Cameron’s government spins towards oblivion

25 06 2012

David Cameron’s been prattling on about how a future Tory majority government would put everyone earning under £50k into a food blender and then add it to the O-Level Home Economics syllabus. Or something like that.


He can’t go on like this. But that won’t stop him trying.

No matter. There’ll never be another Tory government after this one. They were given one last chance by a weary and wary electorate two years ago. They blew it the moment they double dipped. People can tolerate nasty but smart. They can tolerate nice but stupid. They don’t hang around for nasty and stupid. Barring an economic miracle, this lot are finished.

So here we are. Another discredited government, spinning out dead-on-arrival policies in an attempt to seize almost hourly headlines to make it look like they’re doing … something. Because their politics graduate advisers tell them that this is what sways public opinion. As opposed to, y’know, not royally fucking things up for a change.

I’ve lived under five prime ministers. I can only really remember four. And it always ends like this.

John Major botched his way through rail privatisation while setting up cones hotlines and blathering on about back to basics. His ministers spun, plotted and shagged away behind his back. A backbench MP’s death in the throes of autoerotic asphyxiation helped whittle the Tories’ majority towards zero. And yet somehow it all dragged on until the last possible moment, when the landslide election of May 1997 put them out of our misery.

Blair’s slow demise was tortuous. The government of the country ground to a halt as he and Brown furiously spun and counter-spun, plotted and counter-plotted, in a desperate dick-swinging contest to see whether the prime minister would go at a time of his own choosing or his rival’s.

Brown’s final months saw more of the same plotting and spinning, and a succession of cheap policy initiatives and uncosted spending proposals as Britain’s economy tanked and the government broke apart without ever quite falling apart. Rivals old and new plotted and spun behind Brown’s back, though none of them had the bollocks to mount a proper challenge. The government staggered on until the last possible moment, the general election of 2010.


The Tory supernova, spewing out O-Levels on one side and housing benefit cuts on the other

This is what happens when governments die. Like a star at the end of its life, they explode in a supernova of hot air and furious energy, destroying everything in their vicinity as rival factions brief against each other and the leadership makes up policies on the spot to try and give the impression of control. They consume enormous amounts of energy trying to maintain their own doomed existence, before finally collapsing into the white dwarf beneath, spinning dizzily out of power and into irrelevance (or ministerial memoirs, as irrelevance is sometimes known).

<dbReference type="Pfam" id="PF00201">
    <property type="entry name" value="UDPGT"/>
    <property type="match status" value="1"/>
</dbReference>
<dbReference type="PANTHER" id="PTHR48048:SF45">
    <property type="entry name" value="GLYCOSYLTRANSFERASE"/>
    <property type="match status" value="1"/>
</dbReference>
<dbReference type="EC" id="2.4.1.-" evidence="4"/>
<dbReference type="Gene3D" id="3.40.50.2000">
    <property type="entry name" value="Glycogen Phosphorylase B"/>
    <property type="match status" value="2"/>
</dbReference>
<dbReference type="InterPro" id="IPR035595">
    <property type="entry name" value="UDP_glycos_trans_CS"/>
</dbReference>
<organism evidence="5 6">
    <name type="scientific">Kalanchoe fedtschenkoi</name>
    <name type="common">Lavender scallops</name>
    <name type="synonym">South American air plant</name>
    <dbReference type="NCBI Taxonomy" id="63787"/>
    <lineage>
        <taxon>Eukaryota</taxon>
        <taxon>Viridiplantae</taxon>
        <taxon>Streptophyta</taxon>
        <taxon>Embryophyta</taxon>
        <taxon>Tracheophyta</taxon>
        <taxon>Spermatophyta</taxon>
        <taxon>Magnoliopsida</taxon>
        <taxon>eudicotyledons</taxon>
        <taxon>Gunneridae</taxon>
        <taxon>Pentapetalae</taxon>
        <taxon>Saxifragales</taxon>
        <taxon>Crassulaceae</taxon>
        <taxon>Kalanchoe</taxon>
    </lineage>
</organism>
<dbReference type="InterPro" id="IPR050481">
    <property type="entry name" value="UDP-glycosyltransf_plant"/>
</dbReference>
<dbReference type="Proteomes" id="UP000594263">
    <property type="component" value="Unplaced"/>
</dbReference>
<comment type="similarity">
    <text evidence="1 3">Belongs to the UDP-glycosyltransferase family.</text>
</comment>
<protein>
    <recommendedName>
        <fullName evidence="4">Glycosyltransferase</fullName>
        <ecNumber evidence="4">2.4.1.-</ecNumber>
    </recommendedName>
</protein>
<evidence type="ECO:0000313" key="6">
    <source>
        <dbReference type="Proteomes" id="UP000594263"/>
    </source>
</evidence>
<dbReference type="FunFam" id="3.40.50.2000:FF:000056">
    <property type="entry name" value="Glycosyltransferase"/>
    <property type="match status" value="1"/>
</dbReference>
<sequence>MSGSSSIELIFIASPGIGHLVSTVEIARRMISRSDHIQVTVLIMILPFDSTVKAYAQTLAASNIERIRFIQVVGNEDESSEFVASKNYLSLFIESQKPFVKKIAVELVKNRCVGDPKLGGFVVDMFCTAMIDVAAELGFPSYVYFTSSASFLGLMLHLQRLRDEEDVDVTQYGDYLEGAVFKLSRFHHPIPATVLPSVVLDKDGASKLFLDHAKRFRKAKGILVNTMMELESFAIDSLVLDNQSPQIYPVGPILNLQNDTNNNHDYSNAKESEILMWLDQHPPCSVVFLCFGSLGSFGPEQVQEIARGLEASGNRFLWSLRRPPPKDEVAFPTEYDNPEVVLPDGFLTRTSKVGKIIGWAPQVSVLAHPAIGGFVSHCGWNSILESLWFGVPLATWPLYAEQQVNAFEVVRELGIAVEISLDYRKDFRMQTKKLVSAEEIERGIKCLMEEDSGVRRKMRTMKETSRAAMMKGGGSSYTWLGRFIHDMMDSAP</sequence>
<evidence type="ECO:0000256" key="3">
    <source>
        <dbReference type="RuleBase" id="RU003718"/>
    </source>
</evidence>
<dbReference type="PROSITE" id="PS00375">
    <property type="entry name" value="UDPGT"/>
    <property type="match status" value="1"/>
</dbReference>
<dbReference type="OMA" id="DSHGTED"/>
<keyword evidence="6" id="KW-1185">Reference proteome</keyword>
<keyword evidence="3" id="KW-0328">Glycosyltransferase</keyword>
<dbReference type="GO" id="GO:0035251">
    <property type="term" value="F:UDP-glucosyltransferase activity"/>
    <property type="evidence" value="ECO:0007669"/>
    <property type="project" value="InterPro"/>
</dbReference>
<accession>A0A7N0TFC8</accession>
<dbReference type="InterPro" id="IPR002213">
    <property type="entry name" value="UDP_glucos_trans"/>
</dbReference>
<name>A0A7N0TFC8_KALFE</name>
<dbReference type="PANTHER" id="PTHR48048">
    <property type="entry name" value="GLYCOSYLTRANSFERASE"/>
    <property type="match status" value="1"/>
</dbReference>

Government for its own sake. Government for its own survival. Government at all costs. Government for no other reason than that, for its participants, the alternative is oblivion.

This futile chaos is the dankest rot throughout the canker of British politics.

The death of a government – the long death, before the cathartic final gasp of an election campaign – is unmanaged and unmanageable. Animal spirits of personal ambition and rivalry run over. Policies are dreamt up for the sole purpose of keeping leaders in office or seeing off rivals, with no thought given to the human cost. Government grinds to a halt or spins out of control. Backbench rebellions blow up and neuter themselves within the blink of an eye. Hastily announced initiatives have the lifespan of a morbidly ill mayfly.

It’s not just Cameron. It’s all of them I can remember. A dying government has no checks and balances, no palliative care. It is not mercy killed. It thrashes wildly on its deathbed and dies in an apocalyptic fit, covered in the bedsores of a thousand policy press releases.

There has to be a better way.

Backbenchers are no use here. MPs in a collapsing government never act to trigger its downfall. They know an immediate election would wipe them out. They prefer to take a punt on time healing their wounds. It didn’t work for Major’s Tories; it did work for many of Brown’s Labour ranks. Plenty of Labour MPs who would have lost in 2008 held on in 2010. Good for them. Pity that Britain’s government failed to function for the two years in between.

A solution might exist in one of the Lib Dems’ abandoned brainwaves – recall elections for MPs. It’s a shame this policy never went through, and not just for the obvious reasons. In a situation where the prime minister is mortally wounded, the cabinet is at war and the backbenchers are clinging on for dear life, it would allow voters to force the issue when enough of them felt it needed to be forced. A series of recall elections, brought by local petitions, could whittle away a small majority and eradicate a slender one. It wouldn’t – and shouldn’t – happen all the time. But it could happen when it needed to. It would have happened, I’m sure, as Major’s government staggered on grimly through 1994 and 1995. And it sure would have beaten the hell out of rail privatisation.

But no. Instead we must endure up to three more years of government as snuff movie, unless and until the Eurozone, workfare, universal credit, or some other such timebomb blows the supernova apart, destroying the levers of government and leaving behind Britain’s untreated economy spinning like a white dwarf into irrelevance.




2 responses

25 06 2012

By far the kindest thing to do, when a body is contorting in its death spasms, is to sneak up behind it and shoot it in the back of the neck, or have I taken this analogy too far?

25 06 2012

Depends how literal you’re being!

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